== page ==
Police criticised over wrong-way M1 death crash
Police have been criticised for failing to stop an 87-year-old driving the wrong way on major roads before killing himself and another man in a crash.
Albert Newman drove for 30 miles in the wrong carriageways on the M42, the A42 and the M1 before crashing into a van.
An inquest heard one force had no motorway patrols on duty and another had earlier failed to notice Mr Newman's licence had been revoked.
The coroner adjourned the hearing so officers could answer more questions.
Dementia patient Mr Newman, from Nottingham, crashed his Mazda Premacy into a Transit van near Kegworth, Leicestershire, in October last year, killing passenger Michael Luciw and injuring the driver, Andy Harrington.
The inquest was told that Warwickshire police took the first call about a car on the wrong carriageway on the M42, but officers incorrectly recorded the direction he was heading.
The error was put right, but Mr Newman crossed the county boundary into Leicestershire on the A42, where the specialist roads policing unit had finished work for the night.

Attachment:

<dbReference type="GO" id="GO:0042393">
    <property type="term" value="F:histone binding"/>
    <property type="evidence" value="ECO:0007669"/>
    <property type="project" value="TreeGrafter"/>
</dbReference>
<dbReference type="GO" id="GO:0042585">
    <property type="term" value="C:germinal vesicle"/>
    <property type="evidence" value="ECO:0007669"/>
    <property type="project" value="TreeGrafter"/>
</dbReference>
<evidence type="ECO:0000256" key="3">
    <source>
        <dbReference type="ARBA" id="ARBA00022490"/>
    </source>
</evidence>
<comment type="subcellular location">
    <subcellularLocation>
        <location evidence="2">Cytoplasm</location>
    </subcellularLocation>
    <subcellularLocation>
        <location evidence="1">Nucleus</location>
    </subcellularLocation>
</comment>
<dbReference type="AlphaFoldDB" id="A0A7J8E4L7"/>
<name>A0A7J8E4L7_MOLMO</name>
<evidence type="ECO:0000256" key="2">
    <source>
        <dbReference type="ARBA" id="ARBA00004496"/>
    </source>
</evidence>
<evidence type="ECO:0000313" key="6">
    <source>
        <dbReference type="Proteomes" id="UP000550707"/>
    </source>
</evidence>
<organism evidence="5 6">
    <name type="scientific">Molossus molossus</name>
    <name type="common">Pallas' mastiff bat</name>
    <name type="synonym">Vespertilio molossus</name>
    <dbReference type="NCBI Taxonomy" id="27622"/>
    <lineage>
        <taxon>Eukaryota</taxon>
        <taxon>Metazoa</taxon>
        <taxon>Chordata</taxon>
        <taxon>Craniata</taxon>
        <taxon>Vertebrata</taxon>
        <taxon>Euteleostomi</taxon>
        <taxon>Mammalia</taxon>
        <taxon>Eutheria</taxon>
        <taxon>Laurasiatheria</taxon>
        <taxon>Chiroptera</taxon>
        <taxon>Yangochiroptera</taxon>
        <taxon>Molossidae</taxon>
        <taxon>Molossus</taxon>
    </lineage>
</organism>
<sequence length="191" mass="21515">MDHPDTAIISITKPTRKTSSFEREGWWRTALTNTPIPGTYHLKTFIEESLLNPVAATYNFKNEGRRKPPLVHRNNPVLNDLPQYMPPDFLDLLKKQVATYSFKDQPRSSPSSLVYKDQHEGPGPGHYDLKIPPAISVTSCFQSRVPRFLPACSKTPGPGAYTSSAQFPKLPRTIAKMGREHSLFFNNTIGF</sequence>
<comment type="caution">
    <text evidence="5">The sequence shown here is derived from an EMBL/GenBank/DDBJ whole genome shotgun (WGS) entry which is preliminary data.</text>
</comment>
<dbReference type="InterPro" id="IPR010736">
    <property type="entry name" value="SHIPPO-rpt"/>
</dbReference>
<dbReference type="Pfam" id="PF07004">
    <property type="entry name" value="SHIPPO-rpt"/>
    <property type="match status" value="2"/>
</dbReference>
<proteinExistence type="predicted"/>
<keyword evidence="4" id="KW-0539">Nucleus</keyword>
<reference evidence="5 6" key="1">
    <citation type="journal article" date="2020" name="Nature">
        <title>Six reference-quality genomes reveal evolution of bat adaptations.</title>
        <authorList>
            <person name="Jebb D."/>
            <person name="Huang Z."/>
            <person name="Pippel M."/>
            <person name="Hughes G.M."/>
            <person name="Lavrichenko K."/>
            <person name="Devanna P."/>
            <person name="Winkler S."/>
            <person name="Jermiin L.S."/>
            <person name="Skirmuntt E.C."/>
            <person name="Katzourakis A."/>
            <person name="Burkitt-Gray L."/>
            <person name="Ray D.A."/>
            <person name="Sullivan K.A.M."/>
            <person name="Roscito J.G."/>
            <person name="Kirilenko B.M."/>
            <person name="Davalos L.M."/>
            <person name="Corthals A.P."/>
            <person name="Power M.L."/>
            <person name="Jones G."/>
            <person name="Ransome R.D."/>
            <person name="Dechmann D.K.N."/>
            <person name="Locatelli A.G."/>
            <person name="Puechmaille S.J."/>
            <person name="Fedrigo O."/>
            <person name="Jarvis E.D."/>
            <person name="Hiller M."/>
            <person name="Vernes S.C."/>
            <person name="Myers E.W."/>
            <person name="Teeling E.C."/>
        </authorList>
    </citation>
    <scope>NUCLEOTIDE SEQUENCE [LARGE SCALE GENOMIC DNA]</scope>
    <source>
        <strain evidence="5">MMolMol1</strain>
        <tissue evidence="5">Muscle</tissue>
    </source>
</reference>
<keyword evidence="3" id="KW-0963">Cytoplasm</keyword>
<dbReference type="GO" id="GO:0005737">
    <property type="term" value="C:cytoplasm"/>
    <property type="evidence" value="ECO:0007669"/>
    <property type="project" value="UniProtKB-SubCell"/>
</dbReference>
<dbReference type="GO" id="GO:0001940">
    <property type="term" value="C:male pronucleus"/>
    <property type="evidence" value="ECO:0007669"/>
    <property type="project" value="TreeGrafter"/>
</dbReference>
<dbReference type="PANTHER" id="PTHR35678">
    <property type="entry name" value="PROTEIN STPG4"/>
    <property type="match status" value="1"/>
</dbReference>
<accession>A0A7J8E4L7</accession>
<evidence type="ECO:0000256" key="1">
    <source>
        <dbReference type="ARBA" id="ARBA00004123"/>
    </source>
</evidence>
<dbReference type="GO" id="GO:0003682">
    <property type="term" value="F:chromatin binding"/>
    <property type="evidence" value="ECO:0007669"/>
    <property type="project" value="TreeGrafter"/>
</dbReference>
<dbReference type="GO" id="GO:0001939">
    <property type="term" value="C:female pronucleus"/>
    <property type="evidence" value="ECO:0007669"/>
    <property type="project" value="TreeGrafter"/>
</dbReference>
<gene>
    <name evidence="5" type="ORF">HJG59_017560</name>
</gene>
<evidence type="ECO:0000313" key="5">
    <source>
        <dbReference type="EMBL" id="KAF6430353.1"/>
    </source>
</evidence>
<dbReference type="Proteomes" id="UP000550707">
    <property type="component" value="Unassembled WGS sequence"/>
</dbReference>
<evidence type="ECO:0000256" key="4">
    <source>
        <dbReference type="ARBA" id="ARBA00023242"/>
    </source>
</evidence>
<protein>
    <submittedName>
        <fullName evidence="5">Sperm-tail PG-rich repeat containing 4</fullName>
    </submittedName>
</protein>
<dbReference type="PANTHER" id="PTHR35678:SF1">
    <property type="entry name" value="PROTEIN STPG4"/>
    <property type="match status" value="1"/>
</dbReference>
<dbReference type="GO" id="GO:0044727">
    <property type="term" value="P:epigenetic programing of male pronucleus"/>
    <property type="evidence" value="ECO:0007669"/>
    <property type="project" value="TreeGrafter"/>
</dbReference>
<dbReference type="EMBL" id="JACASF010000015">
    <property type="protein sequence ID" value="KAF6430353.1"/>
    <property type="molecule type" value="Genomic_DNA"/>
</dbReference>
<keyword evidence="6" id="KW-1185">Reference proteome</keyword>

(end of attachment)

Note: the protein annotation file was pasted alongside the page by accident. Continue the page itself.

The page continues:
This meant the force had no specialist motorway patrols in the county.
Pamela Oxlade, who was travelling towards Birmingham Airport with her husband, told the inquest: "We were fortunately just past a lorry when suddenly, out of nowhere, there were two balls of light.
"It was really quick and it was just unreal because you couldn't see the outline of the car in the dark.
"I dialled 999 and spoke to a gentleman, explained what had happened and he just said they were aware of it.
"We said we were almost half an hour from the M1 and going towards Birmingham. It was such a great relief to hear that he was aware of it."
The inquest was told that about 20 minutes later, Mrs Oxlade spotted signs warning motorists to slow down because of a car travelling in the wrong direction.
Coroner Trevor Kirkman, speaking about Leicestershire police's involvement, said: "It does seem as if the procedure does not seem to be working very satisfactorily.
"This vehicle had travelled a long distance with no intervention."
It emerged at the hearing in Loughborough that Nottinghamshire Police spoke to Mr Newman months before the crash after reports about him driving while showing signs of dementia.
An officer did not check the paperwork before visiting him. That would have revealed his licence had been revoked on medical grounds two years earlier.
Mr Kirkman adjourned the hearing until December to establish whether the force could have seized his car at that time.
At the end of the hearing, a senior officer from Nottinghamshire police offered an apology to the families if there was anything the force could have done to prevent the deaths.